Striking bus drivers accept new contractBy LISA RATHKE
THE Associated Press | April 04,2014MONTPELIER — Bus drivers in the state’s largest county Thursday approved a contract that would end a more than two-week-old strike that has made transportation a challenge for students and other residents.
The bus drivers voted 53-6 for the contract, and their union said bus service would resume in Chittenden County today.
The drivers and the Chittenden County Transportation Authority reached a tentative agreement earlier in the day, and the CCTA board of directors scheduled a meeting later to possibly ratify the contract, CCTA spokeswoman Meredith Birkett said.
The strike, which began March 17, is the first in the 40-year history of the CCTA, whose buses carry about 9,700 people a day, including about 2,400 Burlington public school students. The two sides had been haggling over wages, disciplinary action from anonymous tips, part-time drivers and split shifts.
Gov. Peter Shumlin and Burlington Mayor Miro Weinberger, who had called for a settlement to the strike, commended both sides for finding common ground so the buses could run again.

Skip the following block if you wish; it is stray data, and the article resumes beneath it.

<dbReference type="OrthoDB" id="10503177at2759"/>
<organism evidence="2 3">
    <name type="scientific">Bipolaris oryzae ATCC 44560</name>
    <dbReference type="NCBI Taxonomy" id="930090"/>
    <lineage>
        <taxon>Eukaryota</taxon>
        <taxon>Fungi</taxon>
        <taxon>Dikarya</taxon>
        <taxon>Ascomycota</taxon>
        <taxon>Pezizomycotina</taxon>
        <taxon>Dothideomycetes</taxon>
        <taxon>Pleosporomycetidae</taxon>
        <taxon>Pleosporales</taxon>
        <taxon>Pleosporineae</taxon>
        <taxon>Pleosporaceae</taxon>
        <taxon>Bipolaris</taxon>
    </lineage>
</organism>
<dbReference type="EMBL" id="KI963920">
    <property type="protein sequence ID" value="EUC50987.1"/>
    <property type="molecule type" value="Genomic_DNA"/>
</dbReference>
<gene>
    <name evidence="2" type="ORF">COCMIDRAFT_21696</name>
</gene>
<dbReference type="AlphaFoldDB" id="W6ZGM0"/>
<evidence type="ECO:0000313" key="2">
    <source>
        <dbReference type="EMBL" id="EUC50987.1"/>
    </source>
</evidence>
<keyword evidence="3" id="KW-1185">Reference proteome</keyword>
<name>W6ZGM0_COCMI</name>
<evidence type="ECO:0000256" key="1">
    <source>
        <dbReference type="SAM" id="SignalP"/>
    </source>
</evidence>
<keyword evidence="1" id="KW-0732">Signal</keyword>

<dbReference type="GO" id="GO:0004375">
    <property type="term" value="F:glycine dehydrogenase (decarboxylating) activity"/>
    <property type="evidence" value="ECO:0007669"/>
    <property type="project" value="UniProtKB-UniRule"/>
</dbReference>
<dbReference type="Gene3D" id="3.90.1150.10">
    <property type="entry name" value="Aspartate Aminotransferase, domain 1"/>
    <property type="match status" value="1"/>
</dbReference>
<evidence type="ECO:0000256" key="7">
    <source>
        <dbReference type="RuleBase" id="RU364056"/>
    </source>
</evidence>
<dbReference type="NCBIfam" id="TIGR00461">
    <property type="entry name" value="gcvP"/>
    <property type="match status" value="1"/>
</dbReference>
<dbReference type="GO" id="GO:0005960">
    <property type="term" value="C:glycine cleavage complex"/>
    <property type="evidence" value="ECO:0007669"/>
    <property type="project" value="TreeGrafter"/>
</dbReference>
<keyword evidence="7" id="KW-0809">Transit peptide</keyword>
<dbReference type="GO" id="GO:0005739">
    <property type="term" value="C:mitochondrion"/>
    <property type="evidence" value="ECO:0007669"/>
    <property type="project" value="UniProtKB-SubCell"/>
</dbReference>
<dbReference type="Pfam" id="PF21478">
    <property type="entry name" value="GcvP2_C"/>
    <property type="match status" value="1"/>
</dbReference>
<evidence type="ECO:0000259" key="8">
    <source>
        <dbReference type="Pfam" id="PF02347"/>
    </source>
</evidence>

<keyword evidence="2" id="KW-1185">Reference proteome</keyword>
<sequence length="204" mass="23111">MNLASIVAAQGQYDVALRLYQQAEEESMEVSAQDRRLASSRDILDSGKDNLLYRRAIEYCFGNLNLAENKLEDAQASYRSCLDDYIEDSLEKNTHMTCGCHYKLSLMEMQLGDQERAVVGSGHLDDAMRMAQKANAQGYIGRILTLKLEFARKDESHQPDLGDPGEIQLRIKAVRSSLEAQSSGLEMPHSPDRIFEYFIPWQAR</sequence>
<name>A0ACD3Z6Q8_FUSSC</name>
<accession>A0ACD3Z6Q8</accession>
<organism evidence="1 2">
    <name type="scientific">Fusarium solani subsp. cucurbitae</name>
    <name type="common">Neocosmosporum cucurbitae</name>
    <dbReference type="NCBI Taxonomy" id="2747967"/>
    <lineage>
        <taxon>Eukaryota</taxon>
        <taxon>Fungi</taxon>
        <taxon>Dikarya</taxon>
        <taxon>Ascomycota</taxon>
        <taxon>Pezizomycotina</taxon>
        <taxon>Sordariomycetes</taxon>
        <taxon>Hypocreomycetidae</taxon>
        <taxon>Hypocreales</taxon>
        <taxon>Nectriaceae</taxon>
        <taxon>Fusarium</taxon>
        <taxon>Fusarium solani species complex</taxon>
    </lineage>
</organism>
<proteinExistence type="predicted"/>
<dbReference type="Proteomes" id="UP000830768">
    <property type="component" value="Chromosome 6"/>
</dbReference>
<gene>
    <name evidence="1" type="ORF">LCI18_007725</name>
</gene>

“I know that it took hard work and compromise to get to this agreement,” Shumlin said. “These past few weeks have been very challenging for the Vermonters who count on CCTA every day to get to appointments, to work and to school.”
Weinberger thanked Shumlin, Sen. Bernard Sanders and the Burlington City Council for their efforts to help resolve the dispute.
“It is a great relief for the community that our buses will be rolling again tomorrow morning,” he said. “The end of the strike is welcome news for our schoolchildren, families, patients and neighboring community members, who have suffered these past three weeks.”
University of Vermont sophomore Brad Day, who relies on the bus system to get to campus for early classes and during the winter, said he was pleased the strike was over. He has been walking about 20 minutes to campus since the strike started.
“I’m glad it’s over,” he said.
Weinberger said he looked forward to working to ensure that the CCTA workplace culture improves.
Bus driver Rob Slingerland said the contract meets the drivers’ core concerns.
“We won this fair contract because of our unity and the tremendous support from our community,” he said. “This strike was hard on us and on the community. There was a great deal of self-sacrifice from many people.”
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